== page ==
Friday, October 27, 2017

A former intern revisits the summer of 1977 on 7th Street

In 1977, Bob Stewart arrived here from Alabama to spend the summer interning for the New York Metropolitan Baptist Association. He spent most of his time that summer on a two-block stretch of Seventh Street between Avenue B and Avenue D. He lived on Seventh and B.

He also had an Olympus SLR, and he took photos during his internship. A selection of these shots will be on display starting Sunday at the Graffiti Church on Seventh Street. The exhibit, titled "40 Years Ago," includes 20 framed photographs and a video slide show.

Stewart later returned to Seventh Street and Avenue B, where he resided from March 1978 to the spring of 1980.

Stewart, who today is the director of the E.W. Scripps School of Journalism at Ohio University, came back for a visit shortly after his granddaughter was born in 2015.

"That’s what prompted me to pull out the negatives and color slides," he told me in an email. "I realized it’d be 40 years in 2017, so I started working on the project."

The following is an excerpt about the exhibit that he shared...

"I was in college in Birmingham when I was offered the chance to go to New York City for the summer," said Stewart. He jumped at the opportunity, spending 10 weeks on East Seventh Street working alongside several other summer interns.

"Mostly, we did puppet shows and sang songs in one of the small parks between Avenues C and D," Stewart said. "We also took kids on a subway ride to one of the beaches, as well as to a Yankees game."

Stewart used his Olympus SLR to photograph neighborhood kids, as well as his fellow summer interns, who, like Stewart, came from outside the city.

"We were mostly suburban college students, mostly from the South, so entirely unfamiliar with life in the East Village," Stewart said.

One of the young interns Stewart met in 1977 was Taylor Field, a Princeton Seminary student assigned to work in Harlem. Field now serves as pastor of Graffiti Church, which will host the exhibit.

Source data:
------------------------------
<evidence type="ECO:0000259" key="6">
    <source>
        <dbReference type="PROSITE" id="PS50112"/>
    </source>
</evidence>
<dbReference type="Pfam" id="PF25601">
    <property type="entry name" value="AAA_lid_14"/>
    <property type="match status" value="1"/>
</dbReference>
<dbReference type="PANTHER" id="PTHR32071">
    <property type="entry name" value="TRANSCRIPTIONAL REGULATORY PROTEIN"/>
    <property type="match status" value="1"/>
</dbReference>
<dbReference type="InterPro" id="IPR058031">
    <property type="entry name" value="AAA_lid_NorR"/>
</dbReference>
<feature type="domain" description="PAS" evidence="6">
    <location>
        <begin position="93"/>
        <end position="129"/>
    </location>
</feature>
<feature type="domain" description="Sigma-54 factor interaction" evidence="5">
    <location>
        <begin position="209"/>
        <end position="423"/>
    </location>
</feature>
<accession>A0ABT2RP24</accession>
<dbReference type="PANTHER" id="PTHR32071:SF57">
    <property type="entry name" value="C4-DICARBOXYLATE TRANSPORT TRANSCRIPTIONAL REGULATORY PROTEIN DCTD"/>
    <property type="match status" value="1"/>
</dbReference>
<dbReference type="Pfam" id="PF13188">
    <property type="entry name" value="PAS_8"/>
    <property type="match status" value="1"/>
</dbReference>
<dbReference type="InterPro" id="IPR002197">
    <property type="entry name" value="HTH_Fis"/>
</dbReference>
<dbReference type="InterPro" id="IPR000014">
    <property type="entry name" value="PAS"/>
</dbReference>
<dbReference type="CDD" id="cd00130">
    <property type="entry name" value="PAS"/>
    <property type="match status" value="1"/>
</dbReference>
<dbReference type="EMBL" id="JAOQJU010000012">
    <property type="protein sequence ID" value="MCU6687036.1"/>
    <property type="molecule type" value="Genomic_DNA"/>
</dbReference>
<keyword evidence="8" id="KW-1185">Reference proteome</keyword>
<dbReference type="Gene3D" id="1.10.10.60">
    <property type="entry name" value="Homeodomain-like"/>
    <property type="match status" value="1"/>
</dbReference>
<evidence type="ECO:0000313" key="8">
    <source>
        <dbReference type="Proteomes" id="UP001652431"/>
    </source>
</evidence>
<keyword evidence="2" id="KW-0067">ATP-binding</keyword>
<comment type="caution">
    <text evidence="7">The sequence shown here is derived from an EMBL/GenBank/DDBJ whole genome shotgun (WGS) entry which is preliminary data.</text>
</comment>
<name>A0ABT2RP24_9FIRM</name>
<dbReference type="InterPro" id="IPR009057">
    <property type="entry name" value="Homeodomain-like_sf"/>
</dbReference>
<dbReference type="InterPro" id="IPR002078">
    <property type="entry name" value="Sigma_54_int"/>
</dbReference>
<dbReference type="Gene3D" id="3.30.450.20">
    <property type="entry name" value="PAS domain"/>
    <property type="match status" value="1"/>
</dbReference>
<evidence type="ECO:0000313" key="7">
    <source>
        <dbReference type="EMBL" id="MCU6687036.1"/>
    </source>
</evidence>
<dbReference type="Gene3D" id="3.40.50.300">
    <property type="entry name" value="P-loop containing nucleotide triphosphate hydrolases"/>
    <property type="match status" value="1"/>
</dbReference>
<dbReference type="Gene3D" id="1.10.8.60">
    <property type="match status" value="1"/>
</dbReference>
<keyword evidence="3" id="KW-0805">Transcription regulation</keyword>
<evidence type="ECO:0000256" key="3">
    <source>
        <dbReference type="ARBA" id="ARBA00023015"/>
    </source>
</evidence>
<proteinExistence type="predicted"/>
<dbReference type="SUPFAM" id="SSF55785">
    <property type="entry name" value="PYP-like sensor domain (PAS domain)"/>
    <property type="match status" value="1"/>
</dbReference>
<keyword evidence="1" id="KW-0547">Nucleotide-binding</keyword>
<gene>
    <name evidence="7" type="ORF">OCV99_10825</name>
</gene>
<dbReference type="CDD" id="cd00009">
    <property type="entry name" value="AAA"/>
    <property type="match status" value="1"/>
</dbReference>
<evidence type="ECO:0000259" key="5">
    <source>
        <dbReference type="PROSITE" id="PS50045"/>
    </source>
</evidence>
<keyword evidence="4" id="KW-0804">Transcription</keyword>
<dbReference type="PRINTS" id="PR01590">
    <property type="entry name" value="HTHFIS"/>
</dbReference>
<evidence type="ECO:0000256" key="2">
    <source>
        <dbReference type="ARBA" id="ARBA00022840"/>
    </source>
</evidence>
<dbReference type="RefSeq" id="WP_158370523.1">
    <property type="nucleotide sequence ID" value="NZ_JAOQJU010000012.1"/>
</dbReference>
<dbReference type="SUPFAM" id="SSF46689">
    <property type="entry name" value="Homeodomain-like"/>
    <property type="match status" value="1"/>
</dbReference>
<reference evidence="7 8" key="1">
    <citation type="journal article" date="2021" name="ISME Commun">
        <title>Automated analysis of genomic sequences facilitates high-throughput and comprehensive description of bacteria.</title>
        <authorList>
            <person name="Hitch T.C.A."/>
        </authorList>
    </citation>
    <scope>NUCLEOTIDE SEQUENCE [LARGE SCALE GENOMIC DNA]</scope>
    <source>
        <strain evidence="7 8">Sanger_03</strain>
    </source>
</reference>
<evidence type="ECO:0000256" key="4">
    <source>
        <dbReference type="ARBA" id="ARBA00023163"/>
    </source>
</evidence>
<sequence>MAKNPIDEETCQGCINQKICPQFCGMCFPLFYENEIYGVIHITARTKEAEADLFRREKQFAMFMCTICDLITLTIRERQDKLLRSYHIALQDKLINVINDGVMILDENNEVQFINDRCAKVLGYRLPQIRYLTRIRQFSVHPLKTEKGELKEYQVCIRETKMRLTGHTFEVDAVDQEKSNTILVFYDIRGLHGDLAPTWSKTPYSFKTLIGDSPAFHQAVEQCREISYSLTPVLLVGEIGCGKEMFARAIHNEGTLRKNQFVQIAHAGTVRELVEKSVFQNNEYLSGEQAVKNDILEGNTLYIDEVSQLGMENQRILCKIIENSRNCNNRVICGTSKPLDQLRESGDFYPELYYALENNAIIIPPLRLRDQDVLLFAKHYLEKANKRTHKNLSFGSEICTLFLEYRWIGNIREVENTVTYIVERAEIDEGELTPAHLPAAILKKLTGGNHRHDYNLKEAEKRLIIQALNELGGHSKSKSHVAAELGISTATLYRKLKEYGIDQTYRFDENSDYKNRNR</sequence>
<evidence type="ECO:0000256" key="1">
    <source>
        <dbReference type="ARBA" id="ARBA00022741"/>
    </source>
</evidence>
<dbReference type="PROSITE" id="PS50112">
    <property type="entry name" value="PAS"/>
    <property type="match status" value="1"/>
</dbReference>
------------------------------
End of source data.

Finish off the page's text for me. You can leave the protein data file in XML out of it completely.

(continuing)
"I remember the heartache, the trashcan fires, and the friendliness of the neighborhood," Taylor said.

Amidst their daily activities, Stewart and his fellow college-age interns — like other residents of the city that summer — had to cope with extraordinary events like the citywide blackout that left entire neighborhoods looted, as well as the threat of serial killer Son of Sam.

"Looking back on that summer, I realize now that we lived through a difficult time in the life of New York City," Stewart said. He recalled seeing a guy get stabbed just down from St. Brigid's School, across the street from Stewart's East Seventh Street apartment.

But most of the weeks were filled with the ordinary, steamy days of a hot New York summer, working with about two dozen "regulars," Stewart said. As the kids got to know Stewart and the other summer interns, they became more trusting of each other.

"Whereas we probably saw each other as very different when we first moved into the neighborhood, by mid-summer we felt at home walking down the street," Stewart said.

Stewart's memories were reignited in 2015 when walking his newborn granddaughter around the neighborhood.

"I recalled having a notebook full of black and white negatives, as well as several small boxes with color slides," all taken during the 1977 summer. Stewart bought a flatbed scanner and started working his way through the acetate sleeves of negatives.

The "40 Years Ago" exhibit opens at 5 p.m. on Sunday at the Graffiti Church, 205 E. Seventh St. between Avenue B and Avenue C.

The exhibit is up through Nov. 30. After Sunday's opening, the gallery hours are:

Sundays: 10 a.m. to noon, 6:30 to 8 p.m.
Wednesdays: 6:30 to 8 p.m.
Thursdays: 9 to 11 a.m.


Anonymous said...

Wow. As someone who has resided on 7th and C since 2010, I look forward to what seems to be an amazing exhibit. I am intrigued to witness what our neighborhood was like then. Mr. Stewart also sounds like a remarkable and accomplished man.

I often wonder the rich history of others before me and of my younger neighbors who weren't alive to witness the goings on and transformation during that period in our community. What were their lives like? How did they survive the proliferation of drugs, bloodshed, and mayhem?

That is why photographs are incredibly powerful because they tell a story through the eyes of the subject and what is around them. It's also wonderful he kept the negatives from that long ago. Good on him! Photos such as these should be curated at an actual art gallery. Can't wait to see it :)

Gojira said...

Sounds fabulous, can't wait to see pics of the nabe when it was truly great. (Nope, not kidding.)

Anonymous said...

I think the artist pictured above may be Yuri Karpolov who lived on 7th between C&D and wrote a novel about the neighborhood called Once There Was a Village. Anyone can confirm?

EV Grieve said...

That is Yuri... Bob mentioned him in the email...

Jeff said...

I read Kaprilov's book a few months ago. It's a great book and should be mandatory reading for anyone who wants to know about NY history and especially East Village history.

rks said...

rks said...

I met Yuri in 1978 or 79, to write a story for a course I took at Hunter College. I took the photo to accompany the story. He invited me to a party at his apartment on Avenue A. Very good guy. Very interesting. And yes, read his book.